Green jobs - with a safe and healthy work environment

Danish workers have a positive outlook on the effects of the green transition on their jobs. Figure 3 demonstrated that 37% expect a positive effect on their occupation while only 7% expect a negative effect.

Danish workers have a positive outlook on the effects of the green transition on their jobs. Figure 3 demonstrated that 37% expect a positive effect on their occupation while only 7% expect a negative effect. Of the workers who expect that the green transition will have positive effects, approximately half of them expect that it will improve health and safety at work.

However, at good working environment is not achieved without an effort. It must be actively integrated as a perspective of the transition. Both at the society level and at the workplace level.

Known and unknown risks

The green transition and a good working environment can and must go hand in hand. We must promote and use the potentials to promote health and safety at work and we must prevent and avoid health and safety risks.

With the new green jobs, the need for preventing the “classic physical health and safety problems” becomes relevant again since many climate initiatives are very much expected to lead to growth in green manufacturing industries.

This requires increased and renewed attention to physical health and safety issues as in connection with hard physical labour, workplace accidents and exposure to chemicals.

In addition to this, it is expected that green jobs have unknown risks that we will only learn about as the green transition moves forward.

The use of new substances and new materials will entail new and yet unknown problems. Therefore, an increased and renewed attention to already know problems is not sufficient.

danish trade union confederation

Figure 21 illustrates how new green jobs bring attention to both the need to focus on classic health and safety problem and open up to new risk factors that need to be prevented.

The green transition will affect all professions. The following paragraphs will provide four examples of areas that will grow and which require particular attention to health and safety at work.

Expansion of wind energy

In connection with a coming expansion of the wind power sector, there will be a particular need to prevent serious workplace accidents, as experience shows a risk of – both in connection with the production of towers and blades and in connection with the installation of wind turbines – not least offshore.

Research shows that a good health and safety culture is crucial. There is therefore a need to prevent musculoskeletal disorders (MSD) due to heavy work with heavy lifting and awkward postures.

Finally, there will be need for special attention to the uses of isocyanates and epoxy, which have been causing major problems with allergies and eczema among the workers in Danish wind turbine factories.

Energy efficiency measures, buildings and construction

In connection with the renovation of older buildings and energy efficiency measures on public housing, attention must be paid to preventing the known risk factors in the building and construction sector.

These are risks such as workplace accidents, falls and risks in connection with heavy work, heavy lifting and awkward postures, and when it comes to well-known problems with asbestos, PCB, lead and insulating compounds in the older public stock of buildings.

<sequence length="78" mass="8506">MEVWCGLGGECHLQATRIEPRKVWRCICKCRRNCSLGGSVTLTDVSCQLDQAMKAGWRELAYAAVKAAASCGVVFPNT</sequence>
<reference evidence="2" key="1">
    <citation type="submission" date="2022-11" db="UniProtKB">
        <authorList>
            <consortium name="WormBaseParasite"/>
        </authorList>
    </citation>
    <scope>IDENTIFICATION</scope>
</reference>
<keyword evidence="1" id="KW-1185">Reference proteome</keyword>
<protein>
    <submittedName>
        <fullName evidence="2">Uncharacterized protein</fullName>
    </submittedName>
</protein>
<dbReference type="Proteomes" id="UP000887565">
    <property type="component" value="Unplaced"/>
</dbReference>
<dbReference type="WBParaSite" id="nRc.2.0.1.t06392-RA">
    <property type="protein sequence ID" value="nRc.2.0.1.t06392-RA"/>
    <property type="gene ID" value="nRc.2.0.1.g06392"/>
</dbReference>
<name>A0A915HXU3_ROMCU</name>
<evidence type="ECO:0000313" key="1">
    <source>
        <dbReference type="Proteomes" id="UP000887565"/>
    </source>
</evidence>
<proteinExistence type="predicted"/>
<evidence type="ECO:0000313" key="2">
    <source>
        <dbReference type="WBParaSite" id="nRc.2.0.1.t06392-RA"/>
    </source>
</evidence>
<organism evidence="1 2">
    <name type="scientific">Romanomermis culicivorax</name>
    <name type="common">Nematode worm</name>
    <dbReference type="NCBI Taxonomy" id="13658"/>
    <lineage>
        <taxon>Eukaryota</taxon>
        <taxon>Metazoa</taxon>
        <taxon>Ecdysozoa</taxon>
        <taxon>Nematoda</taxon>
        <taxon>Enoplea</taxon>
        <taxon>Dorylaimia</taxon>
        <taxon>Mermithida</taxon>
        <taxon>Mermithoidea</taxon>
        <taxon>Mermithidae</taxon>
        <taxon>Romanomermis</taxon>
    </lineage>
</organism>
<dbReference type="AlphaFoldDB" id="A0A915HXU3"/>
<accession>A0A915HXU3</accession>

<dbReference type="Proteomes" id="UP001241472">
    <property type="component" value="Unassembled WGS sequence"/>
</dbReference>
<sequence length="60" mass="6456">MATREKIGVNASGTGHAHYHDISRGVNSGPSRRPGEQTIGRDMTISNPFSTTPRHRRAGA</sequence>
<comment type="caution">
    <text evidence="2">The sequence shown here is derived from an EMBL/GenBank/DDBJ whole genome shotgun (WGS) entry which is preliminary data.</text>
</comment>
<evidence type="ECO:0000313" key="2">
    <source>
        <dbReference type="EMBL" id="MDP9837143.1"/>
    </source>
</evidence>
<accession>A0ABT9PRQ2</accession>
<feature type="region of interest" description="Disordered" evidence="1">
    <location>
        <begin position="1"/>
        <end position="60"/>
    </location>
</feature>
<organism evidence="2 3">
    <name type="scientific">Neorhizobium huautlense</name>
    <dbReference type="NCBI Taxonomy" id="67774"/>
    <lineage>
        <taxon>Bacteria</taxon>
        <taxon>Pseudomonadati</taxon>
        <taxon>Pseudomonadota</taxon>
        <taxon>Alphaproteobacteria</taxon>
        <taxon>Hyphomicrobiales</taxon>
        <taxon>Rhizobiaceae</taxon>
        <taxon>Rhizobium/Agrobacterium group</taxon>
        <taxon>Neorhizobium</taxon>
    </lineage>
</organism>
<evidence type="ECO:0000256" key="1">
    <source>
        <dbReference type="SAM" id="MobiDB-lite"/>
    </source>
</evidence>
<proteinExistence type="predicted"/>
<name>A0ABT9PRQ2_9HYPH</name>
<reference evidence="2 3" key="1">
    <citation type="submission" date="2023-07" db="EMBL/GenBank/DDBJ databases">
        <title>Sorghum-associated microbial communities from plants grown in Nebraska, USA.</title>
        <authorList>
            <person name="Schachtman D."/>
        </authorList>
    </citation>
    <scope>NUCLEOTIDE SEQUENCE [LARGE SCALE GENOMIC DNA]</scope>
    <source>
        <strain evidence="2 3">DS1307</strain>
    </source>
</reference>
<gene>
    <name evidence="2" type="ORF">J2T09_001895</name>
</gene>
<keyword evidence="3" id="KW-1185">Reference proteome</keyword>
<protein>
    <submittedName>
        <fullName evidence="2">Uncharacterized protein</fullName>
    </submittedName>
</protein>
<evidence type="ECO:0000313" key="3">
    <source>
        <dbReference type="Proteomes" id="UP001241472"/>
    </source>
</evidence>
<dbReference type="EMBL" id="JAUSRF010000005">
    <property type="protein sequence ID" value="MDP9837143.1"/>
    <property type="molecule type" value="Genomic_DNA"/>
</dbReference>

Recycling and sorting of waste

FH proposes a commitment to the circular economy. And fortunately, this is already gaining traction.  As described, the circular economy is about moving from linear production to methods of production where materials are maintained in a circuit and the need for new raw materials is reduced.

This is seen in waste management, for example. Here, the circuit approach is increasingly used with inspiration from the “craddle-to-craddle”-concept. All waste products are considered as possible starting points for new production

With the EU’s targets for recycling 60% of the waste, we can expect to see a steep rise in the number of people employed in waste sorting.

danish trade union confederation

Waste sorting and recycling are beneficial seen from a green sustainability perspective, but we also need to ensure that it is safe and healthy to work with. Some risks are already known to us.

We know that waste sorting involves the risk of exposure to biological agents, including micro-organisms which can, among others, lead to respiratory disorders, gastrointestinal disorders, eczema and allergies.

We also know that exposure to heavy metals, among others in connection with recycling, can cause cancer and damage the nervous system. In this way, workers in a British company were exposed to mercury poisoning when working on the separation and recycling parts from fluorescent light bulbs.

There is a need for increased attention to be paid to which products we recycle and how. Here, the focus should be on how the products are designed and manufactured with a view to ensuring “safe and healthy” recycling.

New technologies and materials

New technologies and new materials, such as nanotechnology, involve unknown risks. As more and more electric cars and hybrid cars come into circulation, new health and safety challenges will emerge.

Exposed wires, water in the car or fire in the battery in electric cars and hybrid cars involve entirely different risks than those we know from fossil fuel cars. For example, it is far from risk-free for medics to cut an injured person out of an electric car.

Enhanced efforts and requirements

Based on the above, FH proposes the initiatives summed up in box 14. Better monitoring, guidelines, coordination and incorporation of requirements in a number of areas are to ensure that the green transition does not just create more jobs but also good jobs.